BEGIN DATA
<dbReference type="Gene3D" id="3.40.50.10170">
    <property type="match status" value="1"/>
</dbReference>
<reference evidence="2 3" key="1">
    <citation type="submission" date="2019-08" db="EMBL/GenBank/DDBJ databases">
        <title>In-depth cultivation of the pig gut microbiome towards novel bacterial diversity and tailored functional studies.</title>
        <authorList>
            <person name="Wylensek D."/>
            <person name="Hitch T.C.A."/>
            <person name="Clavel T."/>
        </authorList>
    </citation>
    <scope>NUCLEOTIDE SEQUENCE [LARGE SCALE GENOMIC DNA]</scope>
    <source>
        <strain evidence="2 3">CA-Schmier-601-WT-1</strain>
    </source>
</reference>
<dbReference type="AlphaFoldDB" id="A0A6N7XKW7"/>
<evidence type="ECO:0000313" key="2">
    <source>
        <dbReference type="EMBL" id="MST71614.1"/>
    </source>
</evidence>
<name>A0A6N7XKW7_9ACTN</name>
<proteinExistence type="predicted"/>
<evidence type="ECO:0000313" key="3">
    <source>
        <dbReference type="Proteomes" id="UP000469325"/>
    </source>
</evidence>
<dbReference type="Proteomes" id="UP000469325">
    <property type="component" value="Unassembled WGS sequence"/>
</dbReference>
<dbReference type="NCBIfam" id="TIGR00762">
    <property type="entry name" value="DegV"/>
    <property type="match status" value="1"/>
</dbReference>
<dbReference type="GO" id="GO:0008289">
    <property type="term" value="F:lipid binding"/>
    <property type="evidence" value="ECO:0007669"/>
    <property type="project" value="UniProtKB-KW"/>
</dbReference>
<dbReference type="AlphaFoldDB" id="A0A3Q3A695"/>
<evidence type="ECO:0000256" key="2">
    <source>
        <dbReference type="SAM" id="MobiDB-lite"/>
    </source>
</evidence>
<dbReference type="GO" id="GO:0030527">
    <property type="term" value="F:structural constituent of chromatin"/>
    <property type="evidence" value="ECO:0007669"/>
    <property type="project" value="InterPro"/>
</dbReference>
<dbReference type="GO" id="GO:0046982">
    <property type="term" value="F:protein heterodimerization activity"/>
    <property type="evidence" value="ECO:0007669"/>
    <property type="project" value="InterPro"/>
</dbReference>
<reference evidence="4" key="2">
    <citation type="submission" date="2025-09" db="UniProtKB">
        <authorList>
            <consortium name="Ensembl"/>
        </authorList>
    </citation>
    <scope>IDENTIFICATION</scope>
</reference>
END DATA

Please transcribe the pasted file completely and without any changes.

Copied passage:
<dbReference type="Gene3D" id="3.40.50.10170">
    <property type="match status" value="1"/>
</dbReference>
<reference evidence="2 3" key="1">
    <citation type="submission" date="2019-08" db="EMBL/GenBank/DDBJ databases">
        <title>In-depth cultivation of the pig gut microbiome towards novel bacterial diversity and tailored functional studies.</title>
        <authorList>
            <person name="Wylensek D."/>
            <person name="Hitch T.C.A."/>
            <person name="Clavel T."/>
        </authorList>
    </citation>
    <scope>NUCLEOTIDE SEQUENCE [LARGE SCALE GENOMIC DNA]</scope>
    <source>
        <strain evidence="2 3">CA-Schmier-601-WT-1</strain>
    </source>
</reference>
<dbReference type="AlphaFoldDB" id="A0A6N7XKW7"/>
<evidence type="ECO:0000313" key="2">
    <source>
        <dbReference type="EMBL" id="MST71614.1"/>
    </source>
</evidence>
<name>A0A6N7XKW7_9ACTN</name>
<proteinExistence type="predicted"/>
<evidence type="ECO:0000313" key="3">
    <source>
        <dbReference type="Proteomes" id="UP000469325"/>
    </source>
</evidence>
<dbReference type="Proteomes" id="UP000469325">
    <property type="component" value="Unassembled WGS sequence"/>
</dbReference>
<dbReference type="NCBIfam" id="TIGR00762">
    <property type="entry name" value="DegV"/>
    <property type="match status" value="1"/>
</dbReference>
<dbReference type="GO" id="GO:0008289">
    <property type="term" value="F:lipid binding"/>
    <property type="evidence" value="ECO:0007669"/>
    <property type="project" value="UniProtKB-KW"/>
</dbReference>
<dbReference type="AlphaFoldDB" id="A0A3Q3A695"/>
<evidence type="ECO:0000256" key="2">
    <source>
        <dbReference type="SAM" id="MobiDB-lite"/>
    </source>
</evidence>
<dbReference type="GO" id="GO:0030527">
    <property type="term" value="F:structural constituent of chromatin"/>
    <property type="evidence" value="ECO:0007669"/>
    <property type="project" value="InterPro"/>
</dbReference>
<dbReference type="GO" id="GO:0046982">
    <property type="term" value="F:protein heterodimerization activity"/>
    <property type="evidence" value="ECO:0007669"/>
    <property type="project" value="InterPro"/>
</dbReference>
<reference evidence="4" key="2">
    <citation type="submission" date="2025-09" db="UniProtKB">
        <authorList>
            <consortium name="Ensembl"/>
        </authorList>
    </citation>
    <scope>IDENTIFICATION</scope>
</reference>